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U.S. presidential election, 1876

From Academic Kids

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Presidential electoral votes by state.

The U.S. presidential election of 1876 was perhaps the most disputed presidential election in American history. Samuel Tilden handily defeated Ohio's Rutherford Hayes in the popular vote, and had 184 electoral votes to Hayes' 165. However, 20 electoral votes were in dispute due to three states (Florida, Louisiana, and South Carolina) each reporting and certifying two different sets of election returns. This was compounded when one of Oregon's votes was declared illegal on account of "holding a federal office".

Contents

Nominations

Republican Party nomination

Governor Hayes was nominated in a close vote, receiving 384 delegate votes to chief rival James Blaine's 351. William Wheeler was nominated for Vice President by a much larger margin (366-89) over his chief rival, who would later serve as a member of the electoral commission: Frederick T. Frelinghuysen.

Democratic Party nomination

Governor Tilden was the overwhelming favorite for the Democratic nomination, receiving 535 delegate votes and besting his nearest rival (Indiana Governor Thomas A. Hendricks) by a nearly 4-to-1 margin. Hendricks would be nominated for Vice President of the United States by acclamation following Tilden's nomination.

Greenback Labor Party nomination

Dissatisfied with the nation's fiscal policies, the Greenback Labor Party was organized for the 1880 election, with Peter Fennimore Cooper chosen as its Presidential nominee and Samuel F. Cary chosen as his running mate.

General election

Electoral disputes

See also: Electoral Commission (US)

In Florida, Louisiana and South Carolina, official returns favored Tilden, but election results in each state were marked by fraud and threats of violence against Republican voters. The Republican-dominated state electoral commissions subsequently were able to disallow a sufficient number of votes to award their electoral votes to Hayes. This led to each state submitting two sets of returns, one certified by the state's Governor (favoring Hayes), and the other certified by the state's legislature (favoring Tilden).

In Oregon meanwhile just a single elector was disputed. The statewide result clearly had favored Hayes, but the state's Democratic Governor (LaFayette Grover) claimed that the elector, a postmaster, was constitutionally ineligible to vote on the grounds of "holding a federal office." Grover then substituted a Democratic elector in his place.

Facing a constitutional crisis the likes of which the nation had never seen, on January 29, 1877 the U.S. Congress passed a law forming a 15-member Electoral Commission to settle the result. Five members came from each house of the U.S. Congress, and they were joined by five members of the United States Supreme Court. William M. Evarts served as counsel for the Republican Party.

The majority party in each house received three of the five members, and the five Supreme Court justices were chosen as follows: two from each of the major parties and another judge selected by these four to cast the swing vote.

The justices first selected Justice David Davis, but he was elected to the Senate by Illinois' state legislature, forcing them to choose an alternate, Justice Joseph P. Bradley, who, although a Republican, was considered the most impartial remaining member of the court. This selection proved decisive however, as Bradley joined the other seven Republican committee members in deciding the 20 disputed electoral votes, giving Hayes a 185-184 electoral vote victory.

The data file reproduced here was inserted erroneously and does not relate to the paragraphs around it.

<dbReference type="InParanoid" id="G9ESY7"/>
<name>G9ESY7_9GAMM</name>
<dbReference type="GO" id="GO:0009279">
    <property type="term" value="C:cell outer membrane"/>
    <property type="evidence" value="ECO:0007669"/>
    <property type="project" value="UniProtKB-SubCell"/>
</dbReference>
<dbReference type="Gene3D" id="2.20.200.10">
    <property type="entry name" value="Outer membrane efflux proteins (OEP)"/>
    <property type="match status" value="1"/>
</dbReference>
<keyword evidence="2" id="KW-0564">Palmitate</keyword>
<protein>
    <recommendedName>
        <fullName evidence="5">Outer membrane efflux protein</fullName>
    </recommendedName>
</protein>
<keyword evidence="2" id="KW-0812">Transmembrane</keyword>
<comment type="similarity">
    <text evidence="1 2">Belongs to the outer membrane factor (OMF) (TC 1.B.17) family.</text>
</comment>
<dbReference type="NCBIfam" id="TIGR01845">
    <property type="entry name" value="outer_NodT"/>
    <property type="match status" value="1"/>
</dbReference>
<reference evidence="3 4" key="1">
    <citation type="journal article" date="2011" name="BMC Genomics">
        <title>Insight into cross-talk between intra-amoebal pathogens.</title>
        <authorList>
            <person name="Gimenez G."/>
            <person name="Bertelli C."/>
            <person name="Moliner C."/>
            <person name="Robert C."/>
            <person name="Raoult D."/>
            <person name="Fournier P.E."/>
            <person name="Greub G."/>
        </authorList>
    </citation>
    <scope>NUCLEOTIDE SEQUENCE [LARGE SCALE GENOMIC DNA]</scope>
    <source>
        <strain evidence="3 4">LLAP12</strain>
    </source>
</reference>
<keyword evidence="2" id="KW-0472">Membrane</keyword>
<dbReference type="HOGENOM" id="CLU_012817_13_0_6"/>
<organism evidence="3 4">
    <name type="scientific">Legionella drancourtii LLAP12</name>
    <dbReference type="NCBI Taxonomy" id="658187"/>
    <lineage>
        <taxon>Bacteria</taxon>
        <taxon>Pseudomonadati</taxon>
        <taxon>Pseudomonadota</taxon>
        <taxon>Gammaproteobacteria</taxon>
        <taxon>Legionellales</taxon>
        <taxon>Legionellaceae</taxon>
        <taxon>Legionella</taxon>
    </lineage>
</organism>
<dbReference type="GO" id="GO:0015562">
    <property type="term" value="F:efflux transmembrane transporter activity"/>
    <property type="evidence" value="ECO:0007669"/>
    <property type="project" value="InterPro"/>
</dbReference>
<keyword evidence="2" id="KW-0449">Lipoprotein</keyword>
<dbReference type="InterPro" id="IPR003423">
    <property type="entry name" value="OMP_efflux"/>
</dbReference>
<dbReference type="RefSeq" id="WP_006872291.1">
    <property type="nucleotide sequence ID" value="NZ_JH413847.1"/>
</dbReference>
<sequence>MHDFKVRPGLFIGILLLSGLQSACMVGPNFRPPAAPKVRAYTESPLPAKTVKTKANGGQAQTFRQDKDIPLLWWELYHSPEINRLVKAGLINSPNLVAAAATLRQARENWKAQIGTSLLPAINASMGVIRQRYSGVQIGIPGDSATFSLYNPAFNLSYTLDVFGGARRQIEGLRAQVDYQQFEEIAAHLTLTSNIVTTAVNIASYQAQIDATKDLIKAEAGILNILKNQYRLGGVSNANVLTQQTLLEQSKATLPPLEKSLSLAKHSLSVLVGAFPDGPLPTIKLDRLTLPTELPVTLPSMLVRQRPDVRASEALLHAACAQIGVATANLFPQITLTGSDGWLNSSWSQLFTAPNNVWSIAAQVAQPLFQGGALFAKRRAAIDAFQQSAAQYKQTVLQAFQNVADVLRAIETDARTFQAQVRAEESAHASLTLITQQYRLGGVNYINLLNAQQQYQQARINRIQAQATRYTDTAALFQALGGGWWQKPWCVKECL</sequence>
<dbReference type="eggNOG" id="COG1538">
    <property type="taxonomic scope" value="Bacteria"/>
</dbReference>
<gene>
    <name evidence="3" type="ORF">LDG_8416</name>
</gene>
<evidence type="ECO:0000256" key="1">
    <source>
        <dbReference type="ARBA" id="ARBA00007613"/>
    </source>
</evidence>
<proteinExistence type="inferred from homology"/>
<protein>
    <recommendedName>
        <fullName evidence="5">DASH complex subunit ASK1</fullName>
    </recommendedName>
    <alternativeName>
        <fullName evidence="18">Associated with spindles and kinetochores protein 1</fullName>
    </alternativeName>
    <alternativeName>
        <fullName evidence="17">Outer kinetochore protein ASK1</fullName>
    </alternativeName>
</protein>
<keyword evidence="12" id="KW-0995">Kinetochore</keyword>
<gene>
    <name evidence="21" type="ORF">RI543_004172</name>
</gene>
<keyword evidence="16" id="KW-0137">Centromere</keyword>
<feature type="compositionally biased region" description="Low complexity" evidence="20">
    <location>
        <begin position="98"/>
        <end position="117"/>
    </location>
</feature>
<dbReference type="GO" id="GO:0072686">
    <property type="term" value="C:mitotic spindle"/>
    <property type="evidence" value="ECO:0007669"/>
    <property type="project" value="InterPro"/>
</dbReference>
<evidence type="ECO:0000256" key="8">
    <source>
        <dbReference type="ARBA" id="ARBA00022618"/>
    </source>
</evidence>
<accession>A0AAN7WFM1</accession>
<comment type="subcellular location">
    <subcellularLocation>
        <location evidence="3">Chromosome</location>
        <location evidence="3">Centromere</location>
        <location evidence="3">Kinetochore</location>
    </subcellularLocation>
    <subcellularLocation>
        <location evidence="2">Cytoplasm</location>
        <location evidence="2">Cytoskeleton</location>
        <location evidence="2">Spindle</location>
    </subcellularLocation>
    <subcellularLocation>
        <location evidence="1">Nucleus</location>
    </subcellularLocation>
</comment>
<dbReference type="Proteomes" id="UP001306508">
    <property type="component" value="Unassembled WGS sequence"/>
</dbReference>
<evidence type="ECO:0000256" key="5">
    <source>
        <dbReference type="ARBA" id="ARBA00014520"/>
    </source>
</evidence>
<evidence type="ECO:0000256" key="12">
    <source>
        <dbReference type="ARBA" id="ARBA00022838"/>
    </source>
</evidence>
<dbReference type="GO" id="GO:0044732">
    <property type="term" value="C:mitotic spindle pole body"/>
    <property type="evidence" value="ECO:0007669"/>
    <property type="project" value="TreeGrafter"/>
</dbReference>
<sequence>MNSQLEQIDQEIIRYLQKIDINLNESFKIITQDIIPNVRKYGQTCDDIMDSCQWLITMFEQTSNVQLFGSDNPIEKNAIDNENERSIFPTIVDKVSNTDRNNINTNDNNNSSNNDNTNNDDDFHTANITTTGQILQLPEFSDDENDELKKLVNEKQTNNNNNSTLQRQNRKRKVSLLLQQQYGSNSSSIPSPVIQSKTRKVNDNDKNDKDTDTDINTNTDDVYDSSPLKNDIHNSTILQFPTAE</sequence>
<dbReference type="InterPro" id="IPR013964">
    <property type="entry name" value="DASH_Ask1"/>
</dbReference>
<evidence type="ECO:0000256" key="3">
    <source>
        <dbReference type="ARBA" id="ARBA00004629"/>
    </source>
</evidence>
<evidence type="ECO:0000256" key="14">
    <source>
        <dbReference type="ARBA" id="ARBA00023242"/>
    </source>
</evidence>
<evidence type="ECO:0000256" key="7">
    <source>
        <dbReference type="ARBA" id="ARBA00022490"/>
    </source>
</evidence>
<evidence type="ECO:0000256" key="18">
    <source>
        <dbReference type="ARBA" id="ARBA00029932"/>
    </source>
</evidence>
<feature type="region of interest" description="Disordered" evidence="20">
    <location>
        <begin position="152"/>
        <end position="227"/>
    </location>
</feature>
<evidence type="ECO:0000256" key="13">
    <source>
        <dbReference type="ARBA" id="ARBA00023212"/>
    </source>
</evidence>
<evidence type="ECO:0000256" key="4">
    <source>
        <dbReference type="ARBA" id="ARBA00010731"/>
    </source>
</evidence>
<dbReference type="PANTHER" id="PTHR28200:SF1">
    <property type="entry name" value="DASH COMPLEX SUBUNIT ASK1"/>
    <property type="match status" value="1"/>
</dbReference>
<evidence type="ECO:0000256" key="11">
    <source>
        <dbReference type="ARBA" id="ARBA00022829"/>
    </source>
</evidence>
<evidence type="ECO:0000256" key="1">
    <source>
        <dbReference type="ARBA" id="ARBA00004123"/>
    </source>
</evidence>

This election was one of the most contentious presidential elections in United States history, and historically more significant than even the U.S. presidential election of 2000. The returns accepted by the Commission placed Hayes' victory margin in South Carolina at 889 votes, making this the second-closest election in U.S. history, after the 2000 debacle, decided by 537 votes after the Supreme Court's ruling in Bush v. Gore. Interestingly enough, these two elections share many characteristics.

Members of the Electoral Commission

Commission MemberAppointed byParty Affiliation
George Franklin Edmunds (Vermont)SenateRepublican
Frederick Theodore Frelinghuysen (New Jersey)SenateRepublican
Oliver Hazard Perry Thock Morton (Indiana)SenateRepublican
Thomas Francis Bayard (Delaware)SenateDemocratic
Allen Granberry Thurman (Ohio)SenateDemocratic
James Abram Garfield (Ohio)HouseRepublican
George Frisbie Hoar (Massachusetts)HouseRepublican
Josiah Gardner Abbott (Massachusetts)HouseDemocratic
Eppa Hunton (Virginia)HouseDemocratic
Henry B. Payne (Ohio)HouseDemocratic
Nathan Clifford (Maine)Supreme CourtDemocratic
Stephen Johnson Field (California)Supreme CourtDemocratic
Joseph Philo Bradley (New Jersey)Supreme CourtRepublican
Samuel Freeman Miller (Iowa)Supreme CourtRepublican
William Strong (Pennsylvania)Supreme CourtRepublican

Results

(reflecting the Commission's rulings)

Template:Start U.S. presidential ticket box Template:U.S. presidential ticket box row Template:U.S. presidential ticket box row Template:U.S. presidential ticket box row Template:U.S. presidential ticket box row Template:U.S. presidential ticket box row Template:End U.S. presidential ticket box (a) Template:U.S. popular vote total disclaimer

See also

Template:Uspresidentialelections

References

External links

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